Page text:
Health

7 Facts About Sleep Paralysis That Will Prove That It Is More Than Just A Bad Dream

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Sleep paralysis is one of those conditions that is absolutely terrifying for the person that is experiencing it. For those of you that don't know, sleep paralysis is a condition that blurs the lines between being awake and asleep.

By definition it is: "a feeling of being conscious but unable to move. It occurs when a person passes between stages of wakefulness and sleep. During these transitions, you may be unable to move or speak for a few seconds up to a few minutes. Some people may also feel pressure or a sense of choking."

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For a long time, sleep paralysis was a wildly misunderstood condition, and it can actually be dangerous for people suffering from it. But what do we really know about it? Here are seven facts about sleep paralysis that will prove it's about more than just dreaming.

1. It can be can be caused by any number of factors.

Any number of things can cause sleep paralysis to set in as a regular (yet unfortunate) part of your life. Studies have shown that three of the most prevalent causes that bring on sleep paralysis are: regular sleep disruption, a traumatic life experience(s), or any number of mental health issues like anxiety or depression. Make sure that you pay attention to what your body is telling you.

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2. It blurs the lines between being asleep and awake.

The condition tends to take a hold of you when you are in that grey area between sleep and actual wakefulness. This can be either when you are first falling asleep, or when you are waking up. Doctors believe it has something to do with when we are having REM sleep, more commonly known as "dream sleep." During REM sleep we are essentially paralyzed because we are "muscle atonic," which happens so that we don't hurt ourselves in our sleep.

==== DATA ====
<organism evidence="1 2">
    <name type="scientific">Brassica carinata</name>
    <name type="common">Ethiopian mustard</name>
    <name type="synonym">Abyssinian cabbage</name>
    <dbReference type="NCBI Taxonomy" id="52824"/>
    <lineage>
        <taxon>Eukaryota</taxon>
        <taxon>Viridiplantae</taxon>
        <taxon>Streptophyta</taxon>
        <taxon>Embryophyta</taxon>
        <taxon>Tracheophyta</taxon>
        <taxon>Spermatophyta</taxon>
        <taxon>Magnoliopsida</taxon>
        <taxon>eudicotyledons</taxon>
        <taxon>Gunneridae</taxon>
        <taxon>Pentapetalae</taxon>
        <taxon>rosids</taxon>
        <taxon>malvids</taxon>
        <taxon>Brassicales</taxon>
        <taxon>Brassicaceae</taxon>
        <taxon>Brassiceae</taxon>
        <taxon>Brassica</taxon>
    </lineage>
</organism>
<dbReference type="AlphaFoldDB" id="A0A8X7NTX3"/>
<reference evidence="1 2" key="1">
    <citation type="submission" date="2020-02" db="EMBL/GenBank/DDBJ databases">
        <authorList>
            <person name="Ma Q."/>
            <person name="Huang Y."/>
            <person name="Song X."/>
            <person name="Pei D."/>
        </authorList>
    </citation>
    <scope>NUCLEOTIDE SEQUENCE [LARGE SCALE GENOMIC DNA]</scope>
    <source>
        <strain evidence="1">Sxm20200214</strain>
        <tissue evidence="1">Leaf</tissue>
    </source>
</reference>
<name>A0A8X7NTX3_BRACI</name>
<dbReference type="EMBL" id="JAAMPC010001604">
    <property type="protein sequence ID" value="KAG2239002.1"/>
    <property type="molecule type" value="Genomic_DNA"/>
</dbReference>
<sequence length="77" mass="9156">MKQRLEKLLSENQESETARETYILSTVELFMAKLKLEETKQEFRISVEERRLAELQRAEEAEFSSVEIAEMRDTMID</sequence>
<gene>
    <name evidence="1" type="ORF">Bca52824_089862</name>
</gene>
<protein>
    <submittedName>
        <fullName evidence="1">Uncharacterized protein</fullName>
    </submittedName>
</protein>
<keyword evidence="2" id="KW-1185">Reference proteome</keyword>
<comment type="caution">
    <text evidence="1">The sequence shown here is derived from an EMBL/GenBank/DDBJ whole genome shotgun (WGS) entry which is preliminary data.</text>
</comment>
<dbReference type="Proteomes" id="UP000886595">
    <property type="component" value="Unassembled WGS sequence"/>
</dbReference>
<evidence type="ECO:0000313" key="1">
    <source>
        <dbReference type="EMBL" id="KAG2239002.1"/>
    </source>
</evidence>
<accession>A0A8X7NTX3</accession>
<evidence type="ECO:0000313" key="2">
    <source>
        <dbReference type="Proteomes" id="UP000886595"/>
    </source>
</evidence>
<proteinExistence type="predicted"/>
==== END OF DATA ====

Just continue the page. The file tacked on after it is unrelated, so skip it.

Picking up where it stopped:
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3. It used to have paranormal implications.

Before we began to understand what sleep paralysis really was, people would often say that they were suffering at the hands of a demon, monster, or other creature. These experiences would often include: alien abductions, shadow people, and even "demonic orgies." The mind is a powerful machine that can make anything seem real.

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4. Hallucinations are often included.

As we said, the condition used to be attributed to "paranormal" sources, and that is because of the things people would see and hear while suffering through an episode. Now that we understand the depth of hallucinations that a person can experience, it takes the paranormal out of the conversation. Be warned, what you see and hear will have your mind playing tricks on you.

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5. It can happen to anyone.

It doesn't matter who you are, or what precautions you take, sleep paralysis is one of those things that can creep up and take control of anyone. Studies have shown that it most frequently starts when someone is between the ages of 14 and 17, though not exclusively.  

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6. The percentage of people suffering from it varies.

According to various studies, roughly eight per cent of the world's population suffers from sleep paralysis. That number can climb to as high as 65 per cent for people that fall into high risk categories (see what causes it above), and it is estimated that at least 40 per cent of people have experienced at least one episode of it during their lifetime, even if they don't remember it.

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7. It can mean that you have another sleep disorder.

Suffering from sleep paralysis might actually mean you could be suffering from another sleep disorder at the same time. Sleep paralysis is actually one of the symptoms for narcolepsy, which causes someone to fall asleep during daylight hours. It could also lead doctors to diagnose you with sleep apnea.

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If you think that you might be suffering from sleep paralysis, it might be time to check with your doctor.